You can watch the graphical results of the JMeter data collection in a variety of dynamic screen formats such as spline curves or dot plots. I find it more convenient, however, to use the JMeter option of writing the results to a file and then reviewing them later. Note that JMeter also has options that allow you to review the Web application’s textual response to JMeter’s automated URL request, and you can even have the results emailed to you (which is a nice way to automate performance tests on a production Web site). At any rate, what I suggest is that you write the samples to a data file. To write the samples, select the Run tab and then type the name of an output file in the Actions panel (see Figure 2). I suggest that you put the file in JMeter’s testsamples subdirectory and use a suffix of .data. After you’ve clicked the Open button, you can finally start collecting data by selecting Start in the Run menu. Let JMeter collect data for 5 to 10 minutes before stopping it with the use of the Control key and period (Control-.) accelerator keystroke. (You may find that you have to do this several times before JMeter acknowledges the termination request.) At this point, you can write the sample data to your file by clicking on Flush and then Close on the Actions panel.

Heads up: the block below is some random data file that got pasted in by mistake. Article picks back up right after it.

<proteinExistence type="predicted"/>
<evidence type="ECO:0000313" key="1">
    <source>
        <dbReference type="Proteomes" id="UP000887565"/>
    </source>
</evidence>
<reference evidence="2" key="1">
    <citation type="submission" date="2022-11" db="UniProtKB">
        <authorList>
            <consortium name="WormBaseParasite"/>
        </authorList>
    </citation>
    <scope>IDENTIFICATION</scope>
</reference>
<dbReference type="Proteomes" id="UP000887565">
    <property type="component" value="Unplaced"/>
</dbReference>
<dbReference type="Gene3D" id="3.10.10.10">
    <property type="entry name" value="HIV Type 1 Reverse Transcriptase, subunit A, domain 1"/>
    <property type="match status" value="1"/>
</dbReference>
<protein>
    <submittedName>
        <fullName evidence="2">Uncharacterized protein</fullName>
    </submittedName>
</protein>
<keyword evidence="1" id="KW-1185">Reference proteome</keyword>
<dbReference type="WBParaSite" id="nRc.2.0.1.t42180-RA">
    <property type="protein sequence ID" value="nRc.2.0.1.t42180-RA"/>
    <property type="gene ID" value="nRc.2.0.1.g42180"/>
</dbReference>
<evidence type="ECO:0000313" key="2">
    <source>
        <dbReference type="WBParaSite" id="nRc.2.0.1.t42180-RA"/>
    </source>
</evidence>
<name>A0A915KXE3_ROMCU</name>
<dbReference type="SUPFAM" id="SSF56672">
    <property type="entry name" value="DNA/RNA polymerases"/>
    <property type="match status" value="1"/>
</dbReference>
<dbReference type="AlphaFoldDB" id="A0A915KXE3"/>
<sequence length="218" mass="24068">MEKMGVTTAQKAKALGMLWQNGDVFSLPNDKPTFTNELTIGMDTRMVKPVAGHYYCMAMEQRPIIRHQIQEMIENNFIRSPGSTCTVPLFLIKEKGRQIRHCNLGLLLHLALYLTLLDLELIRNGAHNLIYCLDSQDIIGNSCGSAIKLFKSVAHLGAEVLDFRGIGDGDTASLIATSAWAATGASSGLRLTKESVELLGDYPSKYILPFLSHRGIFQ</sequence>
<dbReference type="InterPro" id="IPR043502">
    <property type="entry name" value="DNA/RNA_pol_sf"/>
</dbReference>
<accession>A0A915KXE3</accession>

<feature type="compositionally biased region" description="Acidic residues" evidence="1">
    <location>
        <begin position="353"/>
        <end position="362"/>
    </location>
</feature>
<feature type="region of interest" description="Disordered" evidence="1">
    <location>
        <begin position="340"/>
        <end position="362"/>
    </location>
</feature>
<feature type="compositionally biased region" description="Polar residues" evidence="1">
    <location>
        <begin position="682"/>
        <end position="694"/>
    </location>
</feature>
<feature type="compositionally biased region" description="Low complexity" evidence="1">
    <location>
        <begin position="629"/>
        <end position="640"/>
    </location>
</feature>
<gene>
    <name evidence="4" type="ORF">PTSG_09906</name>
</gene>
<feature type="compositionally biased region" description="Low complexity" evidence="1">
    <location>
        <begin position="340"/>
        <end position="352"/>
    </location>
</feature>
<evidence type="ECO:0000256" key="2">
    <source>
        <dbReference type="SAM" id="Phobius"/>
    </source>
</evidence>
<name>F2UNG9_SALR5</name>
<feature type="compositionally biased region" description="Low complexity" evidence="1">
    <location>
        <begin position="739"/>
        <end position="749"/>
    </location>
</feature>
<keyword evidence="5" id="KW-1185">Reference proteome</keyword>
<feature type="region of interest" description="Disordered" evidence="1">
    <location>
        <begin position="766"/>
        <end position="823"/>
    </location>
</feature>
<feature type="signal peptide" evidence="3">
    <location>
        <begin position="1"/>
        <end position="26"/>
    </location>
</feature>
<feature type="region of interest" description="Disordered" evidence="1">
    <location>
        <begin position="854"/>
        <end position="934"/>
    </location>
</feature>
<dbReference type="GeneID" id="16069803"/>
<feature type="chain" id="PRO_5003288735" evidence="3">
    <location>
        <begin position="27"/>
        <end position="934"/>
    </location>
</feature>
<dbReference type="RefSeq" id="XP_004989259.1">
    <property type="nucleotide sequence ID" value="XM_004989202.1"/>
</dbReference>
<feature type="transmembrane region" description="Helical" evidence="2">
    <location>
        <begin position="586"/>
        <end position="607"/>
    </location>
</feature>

With the data written to a file, you can review the results graphically by selecting the Analyze Data File menu option in the Reports menu. After you’ve qualified the data file—you can use the browse dialog to select your data file—a nice graph of the test results, such as the one shown in Figure 3 (page 64), will be displayed. Note that the black line charts the number of milliseconds it took for Midrange Computing’s Web site to respond to the 81 home page requests.

WebLogic vs. Tomcat

The Simple HTTP Tester default of the Samplers panel (see Figure 1) allows you to test a single Web site using only one URL and query string. But, if you choose the Advanced HTTP Tester twirly option, then you can qualify as many URLs as you want. You might